Italian pianist Stefano Travaglini's Ellipse, an hour-long real-time set free of cuts or edits, might at first appear to be an example of pure improvisation, and in one sense that's true: laid down in September 2016 at Oslo's Rainbow Studio (known for its close association with Manfred Eicher's ECM label), the recording captures exactly what went down in real time during that hour. Yet themes, quotations, and in some instances full compositions were referenced and invoked during the session, indicating that a judicious degree of planning and preparation preceded the recording process. All of which makes for a better result: in weaving together improvisation and formally composed elements, Travaglini achieves a thoroughly satisfying balance. Though the pieces as presented on the release were no doubt performed in the order in which they're presented, the particular sequence he presumably predetermined also strengthens its impact.
That balance is evident throughout the recording's nine pieces, from its opening exploration “The Importance of Fishing” to its lyrical closer “Good Bye, for Now (Meditation).” Travaglini's playing exemplifies both jazz and classical qualities, though they're blended seamlessly in these performances. (He's not only a pianist, by the way, but a multi-instrumentalist who's performed on oboe and bass guitar and studied with Estonian composer Arvo Part and American composer Vince Mendoza.) Certainly a Tristano-like swing permeates that opening setting, a rhythmic insistence that won't be denied no matter how abstract the directions pursued by the pianist. Some pieces, “Persistence” one example, develop methodically, their patient unfurl reflective of their origins in real-time creation. In such cases, Travaglini allows patterns to repeat until a composition-like structure comes into focus and themes acquire definition.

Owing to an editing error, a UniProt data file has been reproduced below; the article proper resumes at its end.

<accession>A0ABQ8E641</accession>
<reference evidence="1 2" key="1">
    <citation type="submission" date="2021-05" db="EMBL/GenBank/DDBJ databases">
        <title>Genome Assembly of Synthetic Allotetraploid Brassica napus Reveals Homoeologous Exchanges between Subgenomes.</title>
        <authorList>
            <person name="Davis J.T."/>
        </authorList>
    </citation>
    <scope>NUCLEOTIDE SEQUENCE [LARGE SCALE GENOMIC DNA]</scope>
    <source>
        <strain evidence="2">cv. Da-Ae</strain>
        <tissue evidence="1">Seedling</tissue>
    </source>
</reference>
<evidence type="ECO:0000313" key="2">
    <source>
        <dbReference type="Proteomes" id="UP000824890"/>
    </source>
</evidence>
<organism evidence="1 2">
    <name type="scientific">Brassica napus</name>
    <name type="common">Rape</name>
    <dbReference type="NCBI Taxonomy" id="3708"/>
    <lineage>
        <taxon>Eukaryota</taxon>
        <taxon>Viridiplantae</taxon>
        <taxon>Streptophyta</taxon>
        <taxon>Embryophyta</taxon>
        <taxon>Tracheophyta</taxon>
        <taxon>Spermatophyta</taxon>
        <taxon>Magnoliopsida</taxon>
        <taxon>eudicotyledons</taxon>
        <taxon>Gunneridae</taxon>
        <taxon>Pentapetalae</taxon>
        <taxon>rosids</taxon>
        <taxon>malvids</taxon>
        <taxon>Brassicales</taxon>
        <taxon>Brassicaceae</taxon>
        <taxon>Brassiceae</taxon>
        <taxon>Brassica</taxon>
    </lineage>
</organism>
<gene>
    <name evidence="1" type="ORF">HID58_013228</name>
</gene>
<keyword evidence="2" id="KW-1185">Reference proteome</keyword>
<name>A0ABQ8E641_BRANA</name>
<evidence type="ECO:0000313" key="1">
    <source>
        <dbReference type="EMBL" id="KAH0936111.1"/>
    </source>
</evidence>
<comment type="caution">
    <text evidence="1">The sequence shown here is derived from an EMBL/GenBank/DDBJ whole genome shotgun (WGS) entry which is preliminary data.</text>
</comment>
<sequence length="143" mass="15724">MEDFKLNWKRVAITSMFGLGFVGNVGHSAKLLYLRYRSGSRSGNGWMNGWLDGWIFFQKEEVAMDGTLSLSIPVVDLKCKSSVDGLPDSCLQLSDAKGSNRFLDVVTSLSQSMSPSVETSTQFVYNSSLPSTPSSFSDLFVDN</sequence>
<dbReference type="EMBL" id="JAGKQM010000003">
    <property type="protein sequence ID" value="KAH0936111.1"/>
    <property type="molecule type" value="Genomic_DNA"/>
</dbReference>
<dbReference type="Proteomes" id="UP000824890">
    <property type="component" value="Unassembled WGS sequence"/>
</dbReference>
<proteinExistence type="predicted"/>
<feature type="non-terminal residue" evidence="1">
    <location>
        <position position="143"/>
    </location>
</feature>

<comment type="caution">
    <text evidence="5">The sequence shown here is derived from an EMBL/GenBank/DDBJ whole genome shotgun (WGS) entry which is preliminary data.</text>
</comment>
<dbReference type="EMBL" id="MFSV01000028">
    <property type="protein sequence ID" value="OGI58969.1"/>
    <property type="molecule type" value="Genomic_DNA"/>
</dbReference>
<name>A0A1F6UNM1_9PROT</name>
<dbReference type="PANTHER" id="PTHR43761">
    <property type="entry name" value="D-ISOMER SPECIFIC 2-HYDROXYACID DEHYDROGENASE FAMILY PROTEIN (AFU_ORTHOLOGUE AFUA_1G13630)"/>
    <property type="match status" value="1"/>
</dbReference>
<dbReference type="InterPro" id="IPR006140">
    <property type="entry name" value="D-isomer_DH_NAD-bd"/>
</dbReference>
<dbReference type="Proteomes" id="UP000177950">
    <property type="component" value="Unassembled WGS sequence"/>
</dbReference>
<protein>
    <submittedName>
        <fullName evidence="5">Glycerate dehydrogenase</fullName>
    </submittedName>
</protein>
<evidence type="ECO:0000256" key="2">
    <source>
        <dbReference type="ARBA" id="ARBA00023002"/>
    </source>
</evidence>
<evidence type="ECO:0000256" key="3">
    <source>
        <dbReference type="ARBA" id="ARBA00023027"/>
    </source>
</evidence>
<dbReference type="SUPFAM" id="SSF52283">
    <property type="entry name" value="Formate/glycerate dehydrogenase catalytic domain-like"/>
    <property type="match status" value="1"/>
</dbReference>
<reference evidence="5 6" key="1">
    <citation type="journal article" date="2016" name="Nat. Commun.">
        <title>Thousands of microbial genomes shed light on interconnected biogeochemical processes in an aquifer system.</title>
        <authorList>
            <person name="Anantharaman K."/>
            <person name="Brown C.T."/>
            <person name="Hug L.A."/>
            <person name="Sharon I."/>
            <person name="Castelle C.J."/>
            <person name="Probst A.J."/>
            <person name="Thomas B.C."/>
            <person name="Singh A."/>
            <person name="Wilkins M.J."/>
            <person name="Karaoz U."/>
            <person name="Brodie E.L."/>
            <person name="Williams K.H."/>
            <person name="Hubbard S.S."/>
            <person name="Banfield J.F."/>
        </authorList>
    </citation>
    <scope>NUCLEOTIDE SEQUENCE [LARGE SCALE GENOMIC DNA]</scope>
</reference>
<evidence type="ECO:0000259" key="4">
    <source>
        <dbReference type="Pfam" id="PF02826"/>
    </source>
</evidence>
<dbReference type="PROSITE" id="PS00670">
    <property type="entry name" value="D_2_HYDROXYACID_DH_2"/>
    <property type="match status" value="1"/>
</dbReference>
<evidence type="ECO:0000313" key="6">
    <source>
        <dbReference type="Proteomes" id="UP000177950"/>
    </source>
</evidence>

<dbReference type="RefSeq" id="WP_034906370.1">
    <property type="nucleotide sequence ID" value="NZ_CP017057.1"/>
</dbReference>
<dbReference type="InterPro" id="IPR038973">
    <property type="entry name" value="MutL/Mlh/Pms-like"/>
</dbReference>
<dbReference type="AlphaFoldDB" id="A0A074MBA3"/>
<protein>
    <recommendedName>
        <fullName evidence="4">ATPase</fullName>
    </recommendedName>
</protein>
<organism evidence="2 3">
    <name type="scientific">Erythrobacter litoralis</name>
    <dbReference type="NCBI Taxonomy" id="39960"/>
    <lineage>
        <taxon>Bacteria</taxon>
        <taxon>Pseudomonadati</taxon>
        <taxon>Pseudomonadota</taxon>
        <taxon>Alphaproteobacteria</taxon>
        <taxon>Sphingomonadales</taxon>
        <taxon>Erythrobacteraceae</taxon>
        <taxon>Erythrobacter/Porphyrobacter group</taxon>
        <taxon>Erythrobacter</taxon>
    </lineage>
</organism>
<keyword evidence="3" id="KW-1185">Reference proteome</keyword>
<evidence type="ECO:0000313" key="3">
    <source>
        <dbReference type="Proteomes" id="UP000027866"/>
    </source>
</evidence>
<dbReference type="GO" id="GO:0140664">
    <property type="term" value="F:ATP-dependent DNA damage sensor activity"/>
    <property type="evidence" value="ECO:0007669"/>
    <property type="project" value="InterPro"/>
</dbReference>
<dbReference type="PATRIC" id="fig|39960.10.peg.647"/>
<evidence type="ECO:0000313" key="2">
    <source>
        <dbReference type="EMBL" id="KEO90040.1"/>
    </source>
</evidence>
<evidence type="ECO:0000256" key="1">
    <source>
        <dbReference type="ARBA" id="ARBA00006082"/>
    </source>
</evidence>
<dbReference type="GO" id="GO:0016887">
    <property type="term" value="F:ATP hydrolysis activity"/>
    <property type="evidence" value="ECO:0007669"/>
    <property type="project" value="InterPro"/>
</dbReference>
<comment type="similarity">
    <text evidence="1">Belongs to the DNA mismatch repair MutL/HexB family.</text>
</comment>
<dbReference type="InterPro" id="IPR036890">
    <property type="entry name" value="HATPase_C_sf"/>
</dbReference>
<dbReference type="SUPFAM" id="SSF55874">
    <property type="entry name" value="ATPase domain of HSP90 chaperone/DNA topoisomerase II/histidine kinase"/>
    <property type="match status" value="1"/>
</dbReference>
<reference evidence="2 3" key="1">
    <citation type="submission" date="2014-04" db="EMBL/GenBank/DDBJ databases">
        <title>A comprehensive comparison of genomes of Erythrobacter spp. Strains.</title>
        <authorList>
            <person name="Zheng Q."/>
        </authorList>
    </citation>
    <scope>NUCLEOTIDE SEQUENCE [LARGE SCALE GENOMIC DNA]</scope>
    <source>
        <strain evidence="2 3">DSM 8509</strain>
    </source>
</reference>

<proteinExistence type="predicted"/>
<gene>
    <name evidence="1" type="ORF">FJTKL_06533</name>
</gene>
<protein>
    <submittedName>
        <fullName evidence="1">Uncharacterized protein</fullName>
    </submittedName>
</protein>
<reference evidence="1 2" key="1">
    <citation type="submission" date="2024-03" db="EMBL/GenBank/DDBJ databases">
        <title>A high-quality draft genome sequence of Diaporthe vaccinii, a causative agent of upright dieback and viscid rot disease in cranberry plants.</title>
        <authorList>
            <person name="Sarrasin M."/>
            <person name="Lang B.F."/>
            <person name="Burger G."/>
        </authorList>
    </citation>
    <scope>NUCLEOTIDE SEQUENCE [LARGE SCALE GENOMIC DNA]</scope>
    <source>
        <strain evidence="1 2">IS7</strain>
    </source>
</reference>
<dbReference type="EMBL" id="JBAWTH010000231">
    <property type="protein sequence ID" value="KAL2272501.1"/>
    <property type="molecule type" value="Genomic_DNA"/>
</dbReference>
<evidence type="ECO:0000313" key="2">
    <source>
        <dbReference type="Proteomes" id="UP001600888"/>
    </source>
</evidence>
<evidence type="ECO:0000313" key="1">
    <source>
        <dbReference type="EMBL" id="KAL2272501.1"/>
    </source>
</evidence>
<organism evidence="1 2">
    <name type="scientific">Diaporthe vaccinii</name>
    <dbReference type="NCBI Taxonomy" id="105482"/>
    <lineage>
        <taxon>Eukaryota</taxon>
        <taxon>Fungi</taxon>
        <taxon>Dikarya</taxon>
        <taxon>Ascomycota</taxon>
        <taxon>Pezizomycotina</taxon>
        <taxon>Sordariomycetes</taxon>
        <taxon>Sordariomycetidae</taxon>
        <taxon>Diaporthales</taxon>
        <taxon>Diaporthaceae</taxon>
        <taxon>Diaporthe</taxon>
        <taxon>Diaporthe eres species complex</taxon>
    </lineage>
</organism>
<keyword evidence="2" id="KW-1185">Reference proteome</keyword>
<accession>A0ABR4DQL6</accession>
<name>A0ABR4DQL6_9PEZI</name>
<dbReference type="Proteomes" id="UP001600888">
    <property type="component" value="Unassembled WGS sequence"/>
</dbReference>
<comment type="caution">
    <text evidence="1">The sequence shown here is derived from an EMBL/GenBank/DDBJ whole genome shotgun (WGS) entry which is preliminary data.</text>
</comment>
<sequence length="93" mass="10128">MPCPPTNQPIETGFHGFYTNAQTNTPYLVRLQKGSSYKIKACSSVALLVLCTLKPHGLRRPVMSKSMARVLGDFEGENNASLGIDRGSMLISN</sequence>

When familiar compositional details emerge within the playing, they seep into it subtly, as if the material, having been fully absorbed before the session, couldn't help but emerge as part of the stream of consciousness-like flow. It's with the medley “Monk's Mood / Presences” that the album really hits its stride. Monk's gorgeous piece emerges, well, elliptically, with fragments of its melody gradually elbowing their way in amongst Travaglini's extemporizations, after which the twelve-minute setting advances into the pianist's own freer “Presences” material. The album's other ‘cover,' “Softly, as in Morning Sunrise,” written by Sigmund Romberg and Oscar Hammerstein II in 1928, also receives an affectionate makeover.As often is the case with solo piano recordings, it's the ballad settings that cast the musician's artistry in its most flattering light. In keeping with its title, “Looking Back” exudes a deeply nostalgic character that's handled by Travaglini with incredible delicacy and poise for the full measure of its eight minutes. Heartache is conveyed masterfully in this album standout, much as wistfulness is in the also gentle “Good Bye, for Now (Meditation).” No mention of the release would be complete without noting the pristine sound quality of the recording. With Travaglini improvising on a grand piano within the Rainbow Studio space, the material resonates with a degree of clarity that significantly enhances the impression made by the recording.